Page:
In Memoriam – Hildegunt Schütt
The relatives’ movement in Germany mourns Hildegunt Schütt, who died on November 1, 2021, at the age of 95 in Bonn.
Ms Schütt, who actually studied music and later worked in nursing, first came into contact with mental health in the 1970s. As an EEG assistant in a neurologist’s practice, she had an insight into the inadequacies of psychiatric care. When one of her children fell ill, she experienced a brutal reality as a relative. German mental health of this time – as the psychiatrist Heinz Häfner puts it – was “morally, professionally and materially bankrupt”. In 1970 the federal government convened a commission of experts on the state of psychiatry under the leadership of Professors Häfner and Caspar Kulenkampff. The reform that was introduced was slow to get underway and against much opposition. And the reform was a project by psychiatry professionals. Those affected – the sick themselves and their relatives – had no voice in it.
Hildegunt Schütt was one of the first who refused to accept this, who was not intimidated by real or supposed expertise, who countered the alleged professional necessities with a critical understanding and philanthropy. She was encouraged by the spirit of awakening in society that had been felt since the student revolt in 1968. What should prevent the relatives from speaking up and contributing their interests to the reform process?
In 1980 the association “Help for the mentally ill” was founded, one of the first relatives’ associations in the Federal Republic of Germany. This gave the relatives a forum for mutual support and advice. At the same time, the association wanted to act as a motor for the concrete improvement of assistance on site. Therefore, it was necessary to initiate new offers of care in self-help to remedy the deficiencies of mental health. Hildegunt Schütt herself took on the organisational and professional responsibility for setting up an “external work training”, a completely new idea, because the needs of mentally ill people were unknown to the welfare authorities as they were all sent to workshops for mentally handicapped people. This offer nowadays has 48 publicly funded training places. The “external work training” did not only have a positive effect on the participants but by personally addressing employers from a wide variety of industries, a network of help for the mentally ill emerged, which has proven to be highly effective in the fight against prejudice and stigmatisation.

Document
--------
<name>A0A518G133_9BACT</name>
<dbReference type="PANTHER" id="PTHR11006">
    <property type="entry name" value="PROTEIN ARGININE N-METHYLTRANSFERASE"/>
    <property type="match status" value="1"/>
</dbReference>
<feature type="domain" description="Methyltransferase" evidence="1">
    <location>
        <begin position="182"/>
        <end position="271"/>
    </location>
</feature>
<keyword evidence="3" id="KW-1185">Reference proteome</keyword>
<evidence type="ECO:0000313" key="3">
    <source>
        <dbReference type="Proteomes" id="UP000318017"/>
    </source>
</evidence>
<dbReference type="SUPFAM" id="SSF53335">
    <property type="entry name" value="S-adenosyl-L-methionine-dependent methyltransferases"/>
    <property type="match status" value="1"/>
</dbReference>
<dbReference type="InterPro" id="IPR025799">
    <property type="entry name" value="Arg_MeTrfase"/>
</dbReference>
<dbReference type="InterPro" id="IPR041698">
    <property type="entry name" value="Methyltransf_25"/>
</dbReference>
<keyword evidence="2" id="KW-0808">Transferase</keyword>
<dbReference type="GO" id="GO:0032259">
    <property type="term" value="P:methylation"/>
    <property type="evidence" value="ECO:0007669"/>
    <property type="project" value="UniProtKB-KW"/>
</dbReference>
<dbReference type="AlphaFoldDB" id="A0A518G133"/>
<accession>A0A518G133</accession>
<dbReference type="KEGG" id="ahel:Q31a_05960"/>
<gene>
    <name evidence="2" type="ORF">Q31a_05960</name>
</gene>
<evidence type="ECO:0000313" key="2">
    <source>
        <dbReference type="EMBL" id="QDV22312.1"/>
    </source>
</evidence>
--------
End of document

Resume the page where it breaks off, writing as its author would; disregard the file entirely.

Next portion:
In 1982 the book “Acquittal of the Family” by Klaus Dörner, Albrecht Egetmeyer and Konstanze Koenning was published, which gave the relatives movement in the FRG an enormous boost. Hildegunt Schütt played an essential part in the endeavor to bring together the relatives’ initiatives and associations that had arisen in various places in the FRG. So, it is not surprising that when the Federal Association of Members of Mentally Ill People was founded (today: Bundesverband der Angehörigen psychisch erkrankter Menschen – BapK – e.V.) she was elected first chairwoman in 1985 and held this office for eight years. Then she accepted the proposed office of honorary chairman.
Typical of Hildegunt Schütt was her ability to bring people from different areas together and to motivate them to act together. Consequently, in 1992 she took part in the founding meeting of the European Association of Families of Mentally Ill People – EUFAMI – in Leuven / Belgium and signed the founding document for the BApK.
Hildegunt Schütt has received numerous awards for her voluntary work, including the Rotary Club Bonn Prize (2004), the Rhenanian Prize for Social Commitment from the Rhineland Regional Association (2007), the Else Mayer Foundation Prize (2011), the honorary prize of the Christian democrats in Bonn in recognition for her committed voluntary work (2011) and the Sebastian Dani Medal of the social democratic parliamentary group in the Bonn City Council (2014).
Hildegunt Schütt took part in the activities of the associations she founded or initiated until her old age. She had an open ear for everyone, was able to give advice and encourage people. It was only the restrictions on public life caused by the Covid-19 pandemic that set limits to their work.
The importance of Hildegunt Schütt’s work for family self-help in German mental health can hardly be over-estimated. With her alert attention, her courage, her tireless creativity and warm, compassionate humanity, she has stood up for the cause of the weakest in our society. Anyone who was lucky enough to meet her personally will keep her winning smile in their memory forever. She has created an enormous work that will give protection and help to generations of people in distress.
Hildegunt Schütt leaves behind 8 children, 18 grandchildren and 13 great-grandchildren.
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